A wave of opportunity coming

March 12, 2012
| By Pete Daly |
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Representatives of many West Michigan auto industry suppliers heard last week that this is an “unprecedented time” in the automobile industry, with a “wave of opportunity coming” for the suppliers to grow and prosper as the auto companies struggle to meet pent-up demand in North America.

“The challenge is, how do you meet those demands from a capacity-strained supply base?” said Jeff Moyer.

Those suppliers are going to be considering investments to increase their capacity, and that’s where the risk comes in, said Moyer, vice president of Meridian Lightweight Technologies in Eaton Rapids, a Tier One/Tier Two supplier (depending on the product and customer) with 1,600 employees in Michigan and Canada.

Moyer was the keynote speaker at “Calibrating for Success,” the 13th annual automotive suppliers conference hosted by the Van Andel Global Trade Center at GVSU in downtown Grand Rapids.

U.S. auto suppliers have lower production capacity now due to two things: The purchasing strategy of the OEMs in the last 10 to 15 years involved looking for capacity elsewhere, and some U.S. suppliers went under as the auto industry recession in Michigan dragged on for years.

Now North America is a new battleground in the global auto industry, the struggle being between the resurgent Detroit 3, a weaker Japan 3 and an expanding European/Korean OEM base.

“We’ve had this very fast recovery” in the U.S. economy, said Moyer, “and now we’re getting a glimpse” of forecasts of annual North American auto production in the area of 16 million-plus units.

The industry, from the standpoint of its physical assets and employee assets, “is not able to handle that.”

It’s a great opportunity for investment by the suppliers, he added, “but there also needs to be caution as to how much of that opportunity you go after, and what can you afford to do?”

Along with pent-up demand by consumers who are ready to buy new cars again — the average car on the road in the U.S. is 11 years old — is a more basic change in automotive technology, both of which have increased production demands beyond capacity.

The government’s CAFE standards for better fuel economy are pushing what the industry now calls “vehicle light-weighting” — which happens to be a particular strength of the magnesium parts made by Meridian Lightweight Technologies.

Improved fuel economy and vehicle light-weighting have become mainstream objectives at all OEMs, with near-term focus on model years 2015 and 2016, according to Moyer.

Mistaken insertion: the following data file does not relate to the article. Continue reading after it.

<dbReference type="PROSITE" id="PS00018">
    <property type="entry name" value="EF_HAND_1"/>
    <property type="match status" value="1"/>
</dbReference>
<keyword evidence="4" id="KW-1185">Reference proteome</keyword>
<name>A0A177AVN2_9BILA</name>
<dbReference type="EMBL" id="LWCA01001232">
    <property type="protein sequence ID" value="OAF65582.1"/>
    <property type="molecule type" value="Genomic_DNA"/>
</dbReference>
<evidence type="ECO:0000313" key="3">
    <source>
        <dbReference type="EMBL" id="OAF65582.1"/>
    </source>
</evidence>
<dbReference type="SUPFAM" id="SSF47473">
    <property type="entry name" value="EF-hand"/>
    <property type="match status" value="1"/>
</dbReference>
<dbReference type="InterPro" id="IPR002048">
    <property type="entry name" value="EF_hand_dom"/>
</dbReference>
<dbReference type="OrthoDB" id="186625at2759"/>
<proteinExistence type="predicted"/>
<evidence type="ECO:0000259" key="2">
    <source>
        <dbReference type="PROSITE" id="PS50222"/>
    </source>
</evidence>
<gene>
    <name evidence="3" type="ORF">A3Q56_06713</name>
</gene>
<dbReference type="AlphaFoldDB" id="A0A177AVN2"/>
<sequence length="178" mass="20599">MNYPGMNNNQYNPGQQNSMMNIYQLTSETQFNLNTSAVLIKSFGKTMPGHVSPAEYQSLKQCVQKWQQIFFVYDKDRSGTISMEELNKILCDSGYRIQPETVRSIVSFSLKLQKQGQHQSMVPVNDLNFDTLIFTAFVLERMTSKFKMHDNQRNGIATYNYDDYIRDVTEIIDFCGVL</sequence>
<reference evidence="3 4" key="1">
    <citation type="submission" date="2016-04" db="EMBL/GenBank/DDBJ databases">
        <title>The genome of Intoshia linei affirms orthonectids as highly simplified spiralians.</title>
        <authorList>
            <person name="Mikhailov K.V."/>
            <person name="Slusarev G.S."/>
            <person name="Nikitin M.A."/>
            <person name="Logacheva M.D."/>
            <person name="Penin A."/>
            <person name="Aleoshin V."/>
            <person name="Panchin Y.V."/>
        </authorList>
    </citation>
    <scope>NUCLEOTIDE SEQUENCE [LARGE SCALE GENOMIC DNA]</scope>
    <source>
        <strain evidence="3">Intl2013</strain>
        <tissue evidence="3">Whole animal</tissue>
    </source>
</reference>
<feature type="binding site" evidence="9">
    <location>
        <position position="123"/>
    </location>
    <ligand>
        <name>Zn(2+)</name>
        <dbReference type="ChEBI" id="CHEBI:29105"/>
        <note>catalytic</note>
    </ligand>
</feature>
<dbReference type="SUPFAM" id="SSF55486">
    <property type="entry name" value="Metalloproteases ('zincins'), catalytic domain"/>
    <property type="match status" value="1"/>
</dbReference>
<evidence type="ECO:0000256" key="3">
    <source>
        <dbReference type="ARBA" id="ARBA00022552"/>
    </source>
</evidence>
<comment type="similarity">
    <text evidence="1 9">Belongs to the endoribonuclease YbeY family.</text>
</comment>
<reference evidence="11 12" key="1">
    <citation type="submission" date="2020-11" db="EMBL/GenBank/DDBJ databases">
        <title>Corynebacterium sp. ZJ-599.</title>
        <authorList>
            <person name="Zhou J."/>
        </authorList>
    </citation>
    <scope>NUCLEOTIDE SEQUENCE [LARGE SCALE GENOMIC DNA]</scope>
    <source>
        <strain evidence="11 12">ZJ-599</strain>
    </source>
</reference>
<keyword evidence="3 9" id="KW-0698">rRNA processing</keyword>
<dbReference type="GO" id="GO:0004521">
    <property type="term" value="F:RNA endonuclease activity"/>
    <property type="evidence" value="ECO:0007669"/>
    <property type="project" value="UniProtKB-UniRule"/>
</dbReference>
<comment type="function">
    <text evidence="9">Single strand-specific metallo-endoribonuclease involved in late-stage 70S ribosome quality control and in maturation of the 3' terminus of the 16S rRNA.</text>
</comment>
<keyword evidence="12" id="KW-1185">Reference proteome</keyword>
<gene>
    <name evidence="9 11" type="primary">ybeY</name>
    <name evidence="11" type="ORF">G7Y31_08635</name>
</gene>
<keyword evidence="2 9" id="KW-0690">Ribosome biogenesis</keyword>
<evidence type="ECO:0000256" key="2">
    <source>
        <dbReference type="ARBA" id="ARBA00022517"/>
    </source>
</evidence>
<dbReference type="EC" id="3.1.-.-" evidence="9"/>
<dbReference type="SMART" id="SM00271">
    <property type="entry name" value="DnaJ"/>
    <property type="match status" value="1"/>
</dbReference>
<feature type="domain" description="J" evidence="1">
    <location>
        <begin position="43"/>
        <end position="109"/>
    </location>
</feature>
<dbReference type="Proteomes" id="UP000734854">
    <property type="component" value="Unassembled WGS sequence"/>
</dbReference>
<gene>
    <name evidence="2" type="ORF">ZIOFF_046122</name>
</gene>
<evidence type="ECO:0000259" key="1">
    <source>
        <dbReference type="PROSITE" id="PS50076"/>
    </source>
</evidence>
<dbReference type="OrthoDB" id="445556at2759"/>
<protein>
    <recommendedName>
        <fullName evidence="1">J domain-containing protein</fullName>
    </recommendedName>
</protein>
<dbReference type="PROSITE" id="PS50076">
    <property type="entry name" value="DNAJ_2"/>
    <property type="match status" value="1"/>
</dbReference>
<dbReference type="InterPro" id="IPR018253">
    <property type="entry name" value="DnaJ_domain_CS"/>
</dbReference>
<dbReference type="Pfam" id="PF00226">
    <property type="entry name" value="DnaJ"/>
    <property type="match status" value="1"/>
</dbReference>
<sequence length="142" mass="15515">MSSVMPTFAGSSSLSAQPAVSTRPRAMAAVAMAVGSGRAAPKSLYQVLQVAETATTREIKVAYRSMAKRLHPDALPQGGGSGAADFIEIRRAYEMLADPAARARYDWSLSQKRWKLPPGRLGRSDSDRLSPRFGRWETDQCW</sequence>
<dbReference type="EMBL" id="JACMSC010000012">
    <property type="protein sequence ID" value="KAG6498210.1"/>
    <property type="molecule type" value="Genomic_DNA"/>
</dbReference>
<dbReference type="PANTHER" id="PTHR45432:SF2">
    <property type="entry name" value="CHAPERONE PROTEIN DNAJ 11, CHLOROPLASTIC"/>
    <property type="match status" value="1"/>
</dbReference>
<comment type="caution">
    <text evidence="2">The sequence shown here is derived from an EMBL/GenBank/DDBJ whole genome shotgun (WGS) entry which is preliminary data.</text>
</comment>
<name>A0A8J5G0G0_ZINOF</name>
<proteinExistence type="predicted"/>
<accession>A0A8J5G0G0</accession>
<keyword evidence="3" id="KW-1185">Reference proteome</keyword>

He said it is “an unprecedented time in the industry” for weight reduction via various material and process solutions, which is where a high-tech supplier would have an edge.

But the hindrance to expanding capacity isn’t just the capital needed for new factories and machinery.

“Right now the biggest issue in our industry is a talent shortage” among the employee ranks, said Moyer. Many highly skilled auto industry professionals were laid off so many times in the last several years that some left the industry altogether for other types of work.

“Your best people are getting calls from headhunters right now,” Moyer told the suppliers.

The Japan 3 lost double-digit market share last year due to natural disasters in Japan that held down OEM assembly, and then there were major floods in Thailand, where many of the Japan 3 suppliers are.

Moyer said the Japan 3 are on their feet again and determined to regain their market share from the reinvigorated Detroit 3, who are also struggling to meet the pent-up demand here at home.

Production of new models in the U.S. is definitely in the near future, too. The average age of GM’s models, for example, are much older than those of Honda, Nissan, Hyundai and Ford.

Risks are there for the suppliers who invest in new facilities and machinery at the request of their customers. If gasoline hits $5 a gallon, said Moyer, he fears the U.S. consumers will stop buying light trucks again, as they did the last time gas prices went crazy.

So the U.S. and Canada are where it’s at now, as far as the global auto industry is concerned.

“Everyone is competing now in this space very aggressively. All the OEMs are investing significantly in either expanding capacity or adding new facilities, so it’s kind of ‘game on’ for everyone, as they are competing to maintain their market shares,” said Moyer.

He warned that the suppliers must “pragmatically” evaluate their new investments that will be made as they try to capture some of the growth in the industry in the U.S. Two ways suppliers can safeguard their investment is by diversifying their product portfolio and carefully considering their customer list — essentially, avoid putting all the eggs in one basket.

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